In 1886, Sarah Winchester moved from her home in New Haven, CT into a two-story farmhouse in San Jose. The widow of William Wirt Winchester of the Winchester Repeating Arms Company—the manufacturer of firearms—she had inherited a fifty-percent ownership of the company and over $20.5 million, so she was wealthy, but she had also lost her infant daughter and only child to a children’s disease called marasmus.
According to published accounts, a medium, who had allegedly been channeling Sarah’s husband at the time, told her to make the move west for a specific reason: to build a residence not just for herself, but for the ghosts of those who died from Winchester rifles. Thus began the creation of one of the strangest houses ever built.
Today the mansion is known as the Winchester Mystery House. It takes up 24,000 square feet of space (puny in comparison with the William Hearst Castle further south along the California coast), with 160 rooms, at a price of $5 million. Here’s a live walkthrough of the house from last April.
Was the house haunted? Rooms were added to it, day and night, until Sarah’s death in 1922 because, the story goes, she believed in the presence of ghosts, and the rooms held them at bay. The truth is much more mundane, but that hasn’t stopped speculation over the house’s supernatural connection, and a few years ago, Hollywood took a stab at telling the story.
Winchester doesn’t tread new ground in horror cinema, but it’s classier than most, thanks largely to the presence of Helen Mirren as the titular widow. In an original screenplay written (with Tom Vaughan) and directed by the Spierig Brothers, Sarah’s competence is challenged by the WRAC, who send Jason Clarke, playing a doctor, in to determine whether she’s sane enough to still be co-owner.
The film relies too much on jump-scares and only scratches the surface of the wider issues of profiting from weapons manufacture. It also has elements of other horror flicks: The Amityville Horror, Poltergeist, The Omen, etc.
I remember wanting to see this when it initially came out. The mediocre reviews kept me away, but it’s not terrible. Clarke, the guy from Zero Dark Thirty, holds his own opposite Mirren nicely, and Sarah Snook is good as Mirren’s niece.
If nothing else, Winchester got me interested in the real-life elements behind the story, which are fascinating in and of themselves.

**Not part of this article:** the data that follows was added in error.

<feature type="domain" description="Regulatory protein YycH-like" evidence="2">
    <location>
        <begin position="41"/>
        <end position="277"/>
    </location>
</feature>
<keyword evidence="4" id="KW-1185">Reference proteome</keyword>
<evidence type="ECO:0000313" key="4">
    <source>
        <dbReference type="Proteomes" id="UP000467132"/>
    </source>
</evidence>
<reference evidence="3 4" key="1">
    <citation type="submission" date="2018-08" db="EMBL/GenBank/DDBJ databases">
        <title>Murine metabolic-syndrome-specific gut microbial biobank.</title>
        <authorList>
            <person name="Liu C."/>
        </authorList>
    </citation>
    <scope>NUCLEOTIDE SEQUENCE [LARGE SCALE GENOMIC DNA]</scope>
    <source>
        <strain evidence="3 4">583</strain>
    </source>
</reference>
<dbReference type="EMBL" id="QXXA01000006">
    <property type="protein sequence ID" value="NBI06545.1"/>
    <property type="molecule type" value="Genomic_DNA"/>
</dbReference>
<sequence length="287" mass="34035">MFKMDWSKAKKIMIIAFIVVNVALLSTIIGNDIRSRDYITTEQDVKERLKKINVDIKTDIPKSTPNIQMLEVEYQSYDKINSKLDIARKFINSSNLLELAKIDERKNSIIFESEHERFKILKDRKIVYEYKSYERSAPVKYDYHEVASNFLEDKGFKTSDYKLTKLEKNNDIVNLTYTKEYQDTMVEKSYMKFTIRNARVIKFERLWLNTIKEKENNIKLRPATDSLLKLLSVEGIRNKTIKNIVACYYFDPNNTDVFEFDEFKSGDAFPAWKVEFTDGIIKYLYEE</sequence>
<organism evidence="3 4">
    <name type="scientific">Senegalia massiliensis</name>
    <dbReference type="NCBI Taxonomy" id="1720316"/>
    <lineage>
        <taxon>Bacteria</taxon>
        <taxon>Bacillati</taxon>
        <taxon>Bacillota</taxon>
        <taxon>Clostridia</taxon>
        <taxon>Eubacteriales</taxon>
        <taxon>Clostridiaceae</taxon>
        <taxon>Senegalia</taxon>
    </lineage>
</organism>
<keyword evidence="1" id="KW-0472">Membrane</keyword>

Other movies about houses:
The 1936 picture Charlie Chan's Secret has a plot involving phony mediums and an eccentric senior citizen millionaire who has constructed a house of angles for ghosts. Was the Winchester mansion coincidence or inspiration?ReplyDelete
Wow. I’d have to see that one. It’s not listed under the “in popular culture” section on the Wikipedia page for “Winchester Mystery House,” if that matters.ReplyDelete
You've convinced me to check this one out, I do like Helen Mirren and ghost stories. Thanks for joining our blogathon and I'd love you to join my Joan Collins blogathon if you haven't already...ReplyDelete
I have. Check your list again.ReplyDelete
Good review of a film that should have been better.ReplyDelete
I felt disappointed after viewing the film, but Helen mirren is always entertaining.
I might’ve gone to see it theatrically if I knew a little more about it, though I’m glad I waited.Delete
I've seen this twice and while it's not an amazing ghost story, you are right in that Helen Mirren elevates it. She gives it her all.ReplyDelete
She’s not in it that much, but she’s always worth watching.Delete
Was not aware that this was based on a true story until your informative article! I love Helen Mirren, so now I absolutely must see this one!ReplyDelete
The real-life story is quite fascinating. Be sure to click on that link to the walk-through of the house.ReplyDelete
I went to this house when I was ten years old and we lived in the East Bay. It's funny, but the staff still play up the ghostly aspects of the house and all the weirdness. I'd like to see the film just to see how they treat Mrs. Winchester. Thanks again for joining the blogathon--this was a great review!ReplyDelete
The movie makes good use of the Winchester House. Sarah is presented realistically, I think: obsessed, yes, but mad? Not really.Delete
I didn't care for the movie (it's a bit of a mess), but Helen Mirren is always great! :)ReplyDelete
No argument there.ReplyDelete
This sounds like a really interesting tale – both the film and the actual events.ReplyDelete
It is, though I wish the truth behind the mystery hadn’t been uncovered as soon as it had been. The mystery makes for a better story.ReplyDelete